The eighth annual report of the college recalls that the whole of the development of the college has taken place during a period of great difficulty in operation, the first year having been that of Berchtesgaden and the second that of the outbreak of war in Europe.

In 1938, there were eight students on the roll. In 1945 there are 210. Originally, it had been intended as a University College for men, but during the current year 93 students are women and 92 men are in attendance at lectures while another 25 were, expected to be released in time to commence courses this year.

New England University College administration is carried on in three sections academic work, residential colleges and college societies and the farming and research section.

Two complete faculties, those of Arts and Economics, and Science, and students complete their first year courses in Agriculture, Veterinary Science, Forestry and Pharmacy.

The residential colleges and college societies necessitate the running of 11 residences, including two lodges within the University grounds, and “Booloominbah,” the building which serves both as one of the residential colleges, for lecture rooms in Arts and to house the Dixson library. Booloominbah stands in 183 acres of ground and was given to the University of Sydney in 1937 by Mr. R. T. Forster. Booloominbah is the central club house and the focus of social life. The colleges are run by nine matron-housekeepers with lecturers and tutors in residences and acting as sub-wardens of residences.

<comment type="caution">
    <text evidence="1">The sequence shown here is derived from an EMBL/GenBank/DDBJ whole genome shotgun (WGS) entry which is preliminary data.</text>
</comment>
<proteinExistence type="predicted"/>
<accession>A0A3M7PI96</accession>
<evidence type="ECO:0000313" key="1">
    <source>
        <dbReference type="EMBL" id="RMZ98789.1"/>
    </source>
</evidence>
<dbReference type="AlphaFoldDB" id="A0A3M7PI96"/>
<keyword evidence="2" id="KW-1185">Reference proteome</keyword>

There is also a big farming section, and research work is carried on by the Government.

The present value of the University buildings is £100,630, including Booloominbah £70,000 and the main science block £24,000. Eight additional residences are leased and maintained in Armidale.

Faculty totals are Arts and Economics 75, Science 95, Veterinary Science 2, Agricultural Science 1, Diploma in Education 31 and Post Graduate and Research Students 6. Two Pharmacy students, are included in the Science total.

Graduates admitted to degrees in 1945 were Master of Arts (Honours) 1, Bachelor of Arts (Honours) 1, (Pass) 15, Bachelor of Science (Honours) 4 and (Pass) 10.

Twenty-five full time lecturers and tutors are engaged in the Faculties of Arts, and Economics and Science and 13 lecturers are engaged in the Diploma of Education course, in addition to part-time demonstrators and tutors.

Significant facts regarding the academic work of the college are given in tables quoted from the report of the Universities Commission which show that on the evidence of Leaving Certificate marks Science students admitted to New England University College were significantly inferior to Science students enrolled at Sydney University, but despite their inferiority on Leaving Certificate standard on entering New England, their success in the first year University examinations was higher than those for Sydney University Science students generally and for reserved students generally. The total pass rate for New England Science students was 100 per cent, as against 84 per cent, for Sydney Science students.

Written by macalba

May 5, 2010 at 8:04 pm